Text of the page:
PSG Daily


Damage is such a strange thing to think about when it comes to yourself. On some level, for it to be staying with you you have to be holding onto it. I often find that the way I think about myself is not the way that others feel about me.

Some of these learned behaviours that you make a part of your routine are pitched to you in terms that make them seem constructive and useful, when they are often the opposite of that. Be self-deprecating and humble, can, after a while, become – never share any of your achievements with anyone, and never be vocally proud of anything you do. Pride becomes conflated with having a big head and being egotistical, and something celebratory is turned into something negative.

You like writing so you do it a lot – someone else finds it really hard to produce that much and you make them feel bad so they hammer you hard until you think it is a bad thing, and then you police yourself and you don’t produce so much. Not producing so much makes you feel bad, because you have all these things you want to communicate, and then the stuff you start to communicate gets tainted by this – people like it less; you see this and you shrink further.

You spend a lot of time looking at all the negative things that are out there, and you start to believe that all the things that are out there are negative, and at some point you tire of this and you don’t want to look anymore.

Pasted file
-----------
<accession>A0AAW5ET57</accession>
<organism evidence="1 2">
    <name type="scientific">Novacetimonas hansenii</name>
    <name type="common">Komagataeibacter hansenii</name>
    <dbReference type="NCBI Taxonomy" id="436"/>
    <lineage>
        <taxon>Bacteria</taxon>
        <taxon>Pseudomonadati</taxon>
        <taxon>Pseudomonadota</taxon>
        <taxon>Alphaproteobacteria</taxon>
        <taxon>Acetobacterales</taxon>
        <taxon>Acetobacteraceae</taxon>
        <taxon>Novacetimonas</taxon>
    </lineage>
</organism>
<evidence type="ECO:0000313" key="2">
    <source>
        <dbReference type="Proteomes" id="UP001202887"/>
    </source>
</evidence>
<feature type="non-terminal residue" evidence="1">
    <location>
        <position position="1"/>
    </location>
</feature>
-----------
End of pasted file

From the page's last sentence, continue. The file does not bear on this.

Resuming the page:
All the negativity adds to the shrinking level of production and eventually you don’t even want to talk about what you might be able to produce because the whole thing summons up a black cloud.

Damage is a tricky thing to dispose of. A metaphorical bomb detonated in my life – several I suppose, and I keep thinking I have disposed of the parts of them, but they keep surprising me. It is kind of like you get rid of the original bomb detonation but then you look at a picture of the bomb detonation and it becomes its own problem, and you kind of forget that the picture isn’t the bomb, and then after a while it doesn’t matter whether you are talking about the bomb or the picture of the bomb. And then even the conversations that you have had about the bomb become a problem. Then the word bomb becomes a problem and you are finished – you aren’t going anywhere, and you are totally locked into a perpetual reliving of that explosion. It’s limbo. It’s hell. It doesn’t matter which.

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